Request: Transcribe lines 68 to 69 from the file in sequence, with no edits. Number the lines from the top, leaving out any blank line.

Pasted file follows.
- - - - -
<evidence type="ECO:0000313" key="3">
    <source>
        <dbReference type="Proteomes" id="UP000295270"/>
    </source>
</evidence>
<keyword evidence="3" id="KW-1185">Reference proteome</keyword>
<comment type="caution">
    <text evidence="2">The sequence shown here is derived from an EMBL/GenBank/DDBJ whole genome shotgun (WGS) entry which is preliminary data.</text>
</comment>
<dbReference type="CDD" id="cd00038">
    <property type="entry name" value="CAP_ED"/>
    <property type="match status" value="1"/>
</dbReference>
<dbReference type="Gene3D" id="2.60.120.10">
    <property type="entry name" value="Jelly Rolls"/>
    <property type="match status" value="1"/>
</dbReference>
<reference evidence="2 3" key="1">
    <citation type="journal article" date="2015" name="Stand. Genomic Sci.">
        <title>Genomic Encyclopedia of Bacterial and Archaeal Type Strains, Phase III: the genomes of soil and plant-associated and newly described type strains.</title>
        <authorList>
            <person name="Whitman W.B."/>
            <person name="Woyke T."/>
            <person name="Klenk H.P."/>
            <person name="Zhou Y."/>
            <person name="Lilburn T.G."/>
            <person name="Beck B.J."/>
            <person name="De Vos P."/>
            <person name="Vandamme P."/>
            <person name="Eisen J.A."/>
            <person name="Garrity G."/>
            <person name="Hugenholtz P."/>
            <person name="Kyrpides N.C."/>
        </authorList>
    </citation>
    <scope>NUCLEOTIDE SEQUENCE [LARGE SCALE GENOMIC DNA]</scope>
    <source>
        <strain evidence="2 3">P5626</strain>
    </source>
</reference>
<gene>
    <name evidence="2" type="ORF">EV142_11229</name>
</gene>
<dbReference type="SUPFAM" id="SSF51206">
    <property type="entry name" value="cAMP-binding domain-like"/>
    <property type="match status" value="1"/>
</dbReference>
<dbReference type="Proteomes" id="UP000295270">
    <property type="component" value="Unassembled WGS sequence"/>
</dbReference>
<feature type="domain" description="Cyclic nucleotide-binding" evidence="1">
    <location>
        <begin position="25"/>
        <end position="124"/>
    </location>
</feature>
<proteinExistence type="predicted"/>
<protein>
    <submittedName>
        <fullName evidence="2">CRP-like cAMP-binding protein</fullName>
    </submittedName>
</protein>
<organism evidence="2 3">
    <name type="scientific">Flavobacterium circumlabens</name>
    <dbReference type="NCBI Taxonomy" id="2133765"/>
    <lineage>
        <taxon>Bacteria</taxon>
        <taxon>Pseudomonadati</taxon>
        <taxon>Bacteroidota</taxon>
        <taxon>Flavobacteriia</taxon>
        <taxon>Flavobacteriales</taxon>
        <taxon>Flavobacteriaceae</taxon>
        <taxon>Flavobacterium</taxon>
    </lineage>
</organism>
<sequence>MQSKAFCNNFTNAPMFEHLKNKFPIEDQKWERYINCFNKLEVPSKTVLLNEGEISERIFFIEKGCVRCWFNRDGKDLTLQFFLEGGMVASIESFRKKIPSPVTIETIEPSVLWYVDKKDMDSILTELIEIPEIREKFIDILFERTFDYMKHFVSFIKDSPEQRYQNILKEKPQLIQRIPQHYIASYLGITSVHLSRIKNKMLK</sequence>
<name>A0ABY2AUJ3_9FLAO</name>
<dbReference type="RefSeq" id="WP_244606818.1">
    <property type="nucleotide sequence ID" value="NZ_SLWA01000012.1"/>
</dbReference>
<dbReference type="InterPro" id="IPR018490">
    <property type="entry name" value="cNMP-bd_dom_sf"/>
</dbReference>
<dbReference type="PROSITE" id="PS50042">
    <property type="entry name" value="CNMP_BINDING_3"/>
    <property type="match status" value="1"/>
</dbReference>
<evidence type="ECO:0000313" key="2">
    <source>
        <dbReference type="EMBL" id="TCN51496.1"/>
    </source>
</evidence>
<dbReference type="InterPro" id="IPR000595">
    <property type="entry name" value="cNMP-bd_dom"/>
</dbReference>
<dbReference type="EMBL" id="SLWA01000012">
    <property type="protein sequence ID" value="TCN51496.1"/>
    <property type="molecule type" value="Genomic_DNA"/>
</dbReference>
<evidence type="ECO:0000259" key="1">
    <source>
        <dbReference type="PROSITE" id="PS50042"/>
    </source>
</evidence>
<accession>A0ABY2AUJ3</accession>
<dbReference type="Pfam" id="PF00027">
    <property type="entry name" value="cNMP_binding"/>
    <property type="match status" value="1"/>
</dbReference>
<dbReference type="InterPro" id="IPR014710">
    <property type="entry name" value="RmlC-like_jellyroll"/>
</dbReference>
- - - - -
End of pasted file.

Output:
        <taxon>Pseudomonadati</taxon>
        <taxon>Bacteroidota</taxon>